Population Bomb Is Not a 'Dud'
Ben Wattenberg's argument that the population "bomb" is a "dud" (Opinion * Commentary, June 2) is dangerously misleading on three counts.
Mr. Wattenberg bases his argument on the fact that total fertility rate, the average number of children a woman bears in her lifetime, has declined considerably in the past 20 years.
By extrapolating this trend, he says one can conclude that growth of the population will taper off toward the end of the next century.
The first problem with this argument is that it overlooks the fact that, because of high total fertility rates of the past, 50 percent of the world's population is under 20 years of age. Even with a lower rate, this generation, because of its huge size, will continue to produce babies in unprecedented numbers.
The result is that the world population is growing faster than at any other time in history -- more than 90 million people a year. For comparison, the total population of the United States is about 250 million. Furthermore, this growth will continue and will add another 3 to 4 billion people to the world's population over the next 40 to 50 years despite declining total fertility rates.
The second misleading aspect of Mr. Wattenberg's argument is the implication that the total fertility rate will somehow continue its decline naturally and automatically.
In fact, a decline only results from reaching young poor people of the world with family planning information, contraceptives and development aid that provides them with opportunities for economic advancement. Unfortunately, current U.S. policy seems bent on withholding these things.
Third and most seriously, Mr. Wattenberg implies that because mathematical extrapolations point to a stable population toward the end of the next century, there is nothing to worry about.
In fact, there is ample evidence of environmental deterioration -- potential global warming, loss of protective ozone and loss of forests and species, to name just three aspects -- under the weight of the current 5.4 billion people. Per-capita food production, which increased markedly over the '70s and early '80s, is now on a decline.
In the face of these facts, it seems dubious that the world will support the additional 3 to 4 billion people expected over the next 40 to 50 years.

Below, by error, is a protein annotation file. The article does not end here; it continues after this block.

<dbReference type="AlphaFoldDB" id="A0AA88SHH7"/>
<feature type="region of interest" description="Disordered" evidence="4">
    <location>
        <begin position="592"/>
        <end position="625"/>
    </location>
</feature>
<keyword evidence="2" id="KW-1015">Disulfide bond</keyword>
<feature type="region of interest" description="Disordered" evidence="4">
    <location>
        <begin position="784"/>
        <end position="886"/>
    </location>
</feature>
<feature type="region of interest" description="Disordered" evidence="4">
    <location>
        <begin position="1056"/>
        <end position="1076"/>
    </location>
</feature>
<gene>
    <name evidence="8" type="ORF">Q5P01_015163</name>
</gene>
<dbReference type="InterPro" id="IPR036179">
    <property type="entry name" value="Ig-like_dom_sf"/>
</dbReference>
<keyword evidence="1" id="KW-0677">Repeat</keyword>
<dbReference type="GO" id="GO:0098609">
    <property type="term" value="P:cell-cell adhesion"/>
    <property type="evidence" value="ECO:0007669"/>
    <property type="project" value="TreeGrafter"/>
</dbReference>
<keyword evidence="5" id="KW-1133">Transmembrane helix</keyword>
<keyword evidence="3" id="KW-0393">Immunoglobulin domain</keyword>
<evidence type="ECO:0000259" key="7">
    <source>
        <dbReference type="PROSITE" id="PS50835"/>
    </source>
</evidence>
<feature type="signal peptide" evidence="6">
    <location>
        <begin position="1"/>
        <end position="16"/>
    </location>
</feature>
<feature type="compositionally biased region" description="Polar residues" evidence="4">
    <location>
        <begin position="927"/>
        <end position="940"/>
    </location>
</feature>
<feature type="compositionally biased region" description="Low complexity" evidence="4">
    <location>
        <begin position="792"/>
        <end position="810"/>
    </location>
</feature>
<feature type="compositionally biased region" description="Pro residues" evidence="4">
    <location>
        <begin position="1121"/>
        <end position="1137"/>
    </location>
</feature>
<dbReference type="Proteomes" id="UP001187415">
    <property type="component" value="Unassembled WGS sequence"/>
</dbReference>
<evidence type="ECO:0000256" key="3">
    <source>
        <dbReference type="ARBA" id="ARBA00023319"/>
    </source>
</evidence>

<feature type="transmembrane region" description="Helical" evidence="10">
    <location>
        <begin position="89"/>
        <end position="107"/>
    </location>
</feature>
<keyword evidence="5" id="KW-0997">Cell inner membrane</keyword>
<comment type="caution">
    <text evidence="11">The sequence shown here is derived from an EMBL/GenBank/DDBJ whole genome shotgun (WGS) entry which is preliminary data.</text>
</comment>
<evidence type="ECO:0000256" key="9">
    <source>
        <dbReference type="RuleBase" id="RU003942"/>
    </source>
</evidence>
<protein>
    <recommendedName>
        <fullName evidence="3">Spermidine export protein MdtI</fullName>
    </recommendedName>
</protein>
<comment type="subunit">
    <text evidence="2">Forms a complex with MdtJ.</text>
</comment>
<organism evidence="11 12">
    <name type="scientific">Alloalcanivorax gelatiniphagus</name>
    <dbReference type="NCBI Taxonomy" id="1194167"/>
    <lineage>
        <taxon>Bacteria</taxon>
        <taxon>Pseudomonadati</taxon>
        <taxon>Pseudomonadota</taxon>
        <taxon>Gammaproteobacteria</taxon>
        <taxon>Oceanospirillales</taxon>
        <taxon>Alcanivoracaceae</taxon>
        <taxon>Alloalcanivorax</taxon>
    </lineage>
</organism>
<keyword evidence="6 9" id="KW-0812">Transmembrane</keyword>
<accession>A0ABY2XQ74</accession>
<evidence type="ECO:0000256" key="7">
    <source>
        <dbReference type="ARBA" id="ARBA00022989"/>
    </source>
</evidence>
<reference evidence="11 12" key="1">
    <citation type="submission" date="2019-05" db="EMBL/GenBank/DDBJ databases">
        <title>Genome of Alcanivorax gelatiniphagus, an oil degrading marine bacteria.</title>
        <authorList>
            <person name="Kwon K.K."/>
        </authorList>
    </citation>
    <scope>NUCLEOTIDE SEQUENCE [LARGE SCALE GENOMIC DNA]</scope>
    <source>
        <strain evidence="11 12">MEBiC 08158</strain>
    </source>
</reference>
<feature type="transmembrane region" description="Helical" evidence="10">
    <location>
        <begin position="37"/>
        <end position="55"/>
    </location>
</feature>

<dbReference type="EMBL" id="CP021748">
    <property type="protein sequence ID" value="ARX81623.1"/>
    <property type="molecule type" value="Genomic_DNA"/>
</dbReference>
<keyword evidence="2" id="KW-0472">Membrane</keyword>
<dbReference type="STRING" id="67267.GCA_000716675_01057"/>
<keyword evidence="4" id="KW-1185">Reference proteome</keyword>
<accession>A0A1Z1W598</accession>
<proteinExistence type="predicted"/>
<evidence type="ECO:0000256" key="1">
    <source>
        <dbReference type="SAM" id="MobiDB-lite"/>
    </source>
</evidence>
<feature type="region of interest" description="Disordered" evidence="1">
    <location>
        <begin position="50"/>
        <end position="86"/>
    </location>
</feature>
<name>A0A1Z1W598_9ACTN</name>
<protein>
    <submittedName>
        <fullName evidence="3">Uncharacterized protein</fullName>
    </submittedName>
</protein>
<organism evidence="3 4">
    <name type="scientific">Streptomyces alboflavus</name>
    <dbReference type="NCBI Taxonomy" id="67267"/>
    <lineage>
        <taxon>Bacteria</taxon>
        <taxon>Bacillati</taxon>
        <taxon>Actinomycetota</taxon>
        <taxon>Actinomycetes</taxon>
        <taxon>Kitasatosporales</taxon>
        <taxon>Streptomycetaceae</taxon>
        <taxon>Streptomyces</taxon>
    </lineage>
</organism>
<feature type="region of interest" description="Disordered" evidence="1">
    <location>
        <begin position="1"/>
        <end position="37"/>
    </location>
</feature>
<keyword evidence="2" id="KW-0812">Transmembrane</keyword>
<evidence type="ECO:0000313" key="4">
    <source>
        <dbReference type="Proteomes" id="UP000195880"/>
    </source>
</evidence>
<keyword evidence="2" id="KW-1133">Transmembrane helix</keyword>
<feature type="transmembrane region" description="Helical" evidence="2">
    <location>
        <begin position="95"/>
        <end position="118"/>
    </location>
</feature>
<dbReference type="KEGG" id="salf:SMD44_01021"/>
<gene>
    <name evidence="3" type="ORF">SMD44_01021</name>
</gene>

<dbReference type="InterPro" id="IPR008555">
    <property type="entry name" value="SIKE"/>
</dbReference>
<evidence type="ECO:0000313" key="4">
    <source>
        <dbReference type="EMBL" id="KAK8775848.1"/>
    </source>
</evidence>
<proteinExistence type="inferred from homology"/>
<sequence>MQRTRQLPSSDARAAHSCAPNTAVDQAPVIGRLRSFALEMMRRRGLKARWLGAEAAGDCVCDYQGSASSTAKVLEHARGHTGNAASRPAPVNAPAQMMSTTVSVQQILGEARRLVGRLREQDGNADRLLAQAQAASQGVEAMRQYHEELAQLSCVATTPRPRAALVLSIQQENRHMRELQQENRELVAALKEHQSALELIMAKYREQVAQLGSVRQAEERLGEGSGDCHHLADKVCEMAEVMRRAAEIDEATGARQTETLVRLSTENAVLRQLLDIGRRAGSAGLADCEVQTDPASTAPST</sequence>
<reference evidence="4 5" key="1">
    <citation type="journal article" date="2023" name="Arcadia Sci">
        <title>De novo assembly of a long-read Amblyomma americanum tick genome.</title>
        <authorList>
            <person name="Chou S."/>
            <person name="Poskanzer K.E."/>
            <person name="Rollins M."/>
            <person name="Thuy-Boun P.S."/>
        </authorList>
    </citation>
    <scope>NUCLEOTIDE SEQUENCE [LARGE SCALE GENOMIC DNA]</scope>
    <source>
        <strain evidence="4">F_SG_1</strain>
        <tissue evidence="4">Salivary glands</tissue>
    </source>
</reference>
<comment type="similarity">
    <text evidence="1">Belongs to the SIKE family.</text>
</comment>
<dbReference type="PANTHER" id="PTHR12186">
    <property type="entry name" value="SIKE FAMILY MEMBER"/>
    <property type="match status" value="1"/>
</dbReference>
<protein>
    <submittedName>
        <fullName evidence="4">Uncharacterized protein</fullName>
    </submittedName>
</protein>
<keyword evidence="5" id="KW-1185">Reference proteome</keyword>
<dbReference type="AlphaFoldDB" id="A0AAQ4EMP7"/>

In conclusion, the "bomb" is far from a "dud." Unless far more attention is given to providing contraceptive information and materials, providing acceptable economic opportunities for the world's poor and protecting the earth's environmental systems, we may see the "explosion" of massive environmental deterioration, ecological refugees (impoverished people leaving lands that no longer support them) and famines within the next 30 to 40 years.
Bernard J. Nebel
Rep. Ben Cardin, my representative by virtue of some ratheobvious gerrymandering, serves on the Ways and Means Committee subcommittee on health.
At the same time, according to an article in The Sun, he has recently received $48,250 in PAC money, $10,000 of which was from health-related interests: $5,000 from the American Health Care Association, and $5,000 from the National Association of Life Underwriters.
I believe this is a prime example of the "bought" Congress. Mr. Cardin is reportedly such a shoo-in for re-election that any campaign money he receives is obviously designed for something beyond just getting him elected.
This money represents serious conflicts of interest. Mr. Cardin now owes these contributors some consideration. Does this now limit his effectiveness in trying to find an equitable solution to the national health care dilemma? I believe it does.
As Charles Keating said, when asked if he did not think that his contributions to senatorial campaigns might not unduly influence those senators to give some preferment to his business interests, "Well, I certainly hope so."
NB I say -- let's throw all the bums out! It can't get any worse.